The empire gets its revenge - on me!

The four men in the lorry cab drove us before them on the narrow causeway like a flock of sheep. We

Orchha, for 200 years capital of the Bundela Rajputs and their kingdom, is on the fringes of the tourist map. But the temples of Chaturbhuj and Lakshmi Narayan are as spectacular as anything India has to offer. Dilapidated isolation adds to their charm. Whatever the romantic attraction of the Taj Mahal, it does not have long-beaked vultures nesting in its roof or langur monkeys climbing up its walls. It can only be a matter of time before the crowds arrive. A hugely incongruous notice has been hung over the city gate - "Orchha pampers you" - while novel "souvenirs", such as a flat iron circa 1900, are on sale along the road that leads to the palace.

Our guide was a young Kshatriya - the warrior caste, which rates second only to the Brahmans in the Hindu hierarchy. He spoke perfect English with an American accent. We all took it for granted that, as part of his studies, he had travelled to Britain or the United States. Someone suggested Harvard Business School.

In fact, he had travelled only as far as Khajuraho, half a day's journey away, but watched videos in bed each night. Had we, he was eager to know, seen the new Casino Royale? He estimated that 70 per cent of Orchha's 30,000 inhabitants had a television set - courtesy of Rupert Murdoch, who is Star rather than Sky in India. Had we seen Pirates of the Caribbean? Did we know Keira Knightley? It all served to make me feel young again. It is almost half a century since I last complained about what, in those innocent days, I called "cultural imperialism".

Ringing the changes

The road into Orchha is being widened. The technique by which the job is being done has not changed since I visited India in 1969. The workforce is entirely female. Some of the women, sitting cross-legged or kneeling by the side of the road, break up old house bricks with small hammers. Others bear the rubble away in baskets, which they carry on their heads. A third group pounds the broken bricks into the ground with baulks of wood. W B Yeats's judgement of the limitations of home rule in another country seemed sadly appropriate: "Parnell came down the road, he said to a cheering man:/'Ireland shall get her freedom and you still break stone.'"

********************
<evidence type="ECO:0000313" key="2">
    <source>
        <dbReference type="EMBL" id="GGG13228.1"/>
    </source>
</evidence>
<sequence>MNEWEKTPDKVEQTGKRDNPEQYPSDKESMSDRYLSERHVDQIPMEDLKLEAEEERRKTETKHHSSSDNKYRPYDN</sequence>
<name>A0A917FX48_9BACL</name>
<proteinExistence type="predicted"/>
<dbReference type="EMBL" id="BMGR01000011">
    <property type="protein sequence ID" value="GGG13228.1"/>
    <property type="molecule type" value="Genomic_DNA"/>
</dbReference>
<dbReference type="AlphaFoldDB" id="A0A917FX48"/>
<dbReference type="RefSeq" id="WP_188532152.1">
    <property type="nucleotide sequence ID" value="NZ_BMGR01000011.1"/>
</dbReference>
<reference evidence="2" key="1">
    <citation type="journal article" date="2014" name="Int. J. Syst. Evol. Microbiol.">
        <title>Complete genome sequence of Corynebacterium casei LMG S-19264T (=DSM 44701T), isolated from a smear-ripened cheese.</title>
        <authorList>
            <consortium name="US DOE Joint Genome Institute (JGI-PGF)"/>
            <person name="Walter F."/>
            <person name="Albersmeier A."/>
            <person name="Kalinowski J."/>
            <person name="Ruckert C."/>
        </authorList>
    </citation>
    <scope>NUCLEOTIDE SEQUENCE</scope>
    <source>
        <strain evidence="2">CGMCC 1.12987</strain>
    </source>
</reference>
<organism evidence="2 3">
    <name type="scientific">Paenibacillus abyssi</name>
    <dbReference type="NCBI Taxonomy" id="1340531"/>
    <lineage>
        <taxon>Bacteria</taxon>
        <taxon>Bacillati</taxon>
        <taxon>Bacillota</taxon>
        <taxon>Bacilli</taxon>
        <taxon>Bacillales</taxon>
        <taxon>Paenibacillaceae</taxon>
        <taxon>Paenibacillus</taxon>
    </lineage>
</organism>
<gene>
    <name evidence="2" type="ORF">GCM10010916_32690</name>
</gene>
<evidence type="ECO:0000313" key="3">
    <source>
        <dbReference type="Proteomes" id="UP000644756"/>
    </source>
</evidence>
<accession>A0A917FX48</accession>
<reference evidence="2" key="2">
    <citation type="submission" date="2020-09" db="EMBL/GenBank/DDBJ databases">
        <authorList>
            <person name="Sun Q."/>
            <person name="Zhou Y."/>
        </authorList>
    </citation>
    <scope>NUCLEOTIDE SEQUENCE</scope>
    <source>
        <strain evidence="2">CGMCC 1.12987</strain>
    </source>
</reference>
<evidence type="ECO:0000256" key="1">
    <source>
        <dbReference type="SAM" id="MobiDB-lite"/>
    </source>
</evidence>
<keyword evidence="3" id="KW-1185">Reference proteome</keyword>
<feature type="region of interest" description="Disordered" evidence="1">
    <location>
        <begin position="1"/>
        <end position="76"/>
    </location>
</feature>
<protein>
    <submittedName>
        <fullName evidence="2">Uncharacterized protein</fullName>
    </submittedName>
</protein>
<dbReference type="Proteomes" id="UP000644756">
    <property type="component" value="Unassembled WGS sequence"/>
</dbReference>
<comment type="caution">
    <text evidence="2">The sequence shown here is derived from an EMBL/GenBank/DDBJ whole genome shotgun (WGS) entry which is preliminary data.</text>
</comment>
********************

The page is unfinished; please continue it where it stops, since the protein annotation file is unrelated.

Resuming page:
Some old social habits have changed, however. At least half of the road-mending women had mobile phones.

Everyday miracles

There are many miracles in India - though the rope trick is now officially discouraged because it does not create the right impression of a nation which aspires to be "the next global superpower".

One major source of wonder is the driving, which seems destined to cause death and destruction but rarely results in even a minor collision. Somehow it manages to be thrusting without being aggressive. Cars overtake buses on both sides simultaneously, motorcycles cut across carriageways without warning, and motorised rickshaws put-put happily in the middle of the road while overloaded lorries puff along behind them. And all of them honk and hoot without pause or, apparently, purpose. In fact, the honking and hooting is a friendly warning rather than a threat or a reproof. For the Indians are a gentle people. And their driving, although noisy and careless, lacks all malice. That is why the incident at Orchha was so surprising.

The town is joined to a river island by a causeway about ten feet wide - on which our party stood watching the sun set over the temples. Sunsets and sunrises are a very big part of any Indian tour. Our rapt attention was disturbed by a lorry, about a foot narrower than the causeway, as it made its slow way towards the town.

Locals were standing on the edge of the causeway, often with their heels projecting over the water. The lorry brushed against them as it passed. We decided to flee - first at a walk and then, as the lorry accelerated, at a trot.

The four men squashed together in the cab must have felt they were driving us before them like a flock of sheep. As they passed us, after we reached land, their smiles were more patronising than malicious. I got the distinct impression that they felt that, in a small way, the indignities of the Raj had been avenged.

This article first appeared in the 11 December 2006 issue of the New Statesman, Trident: not too late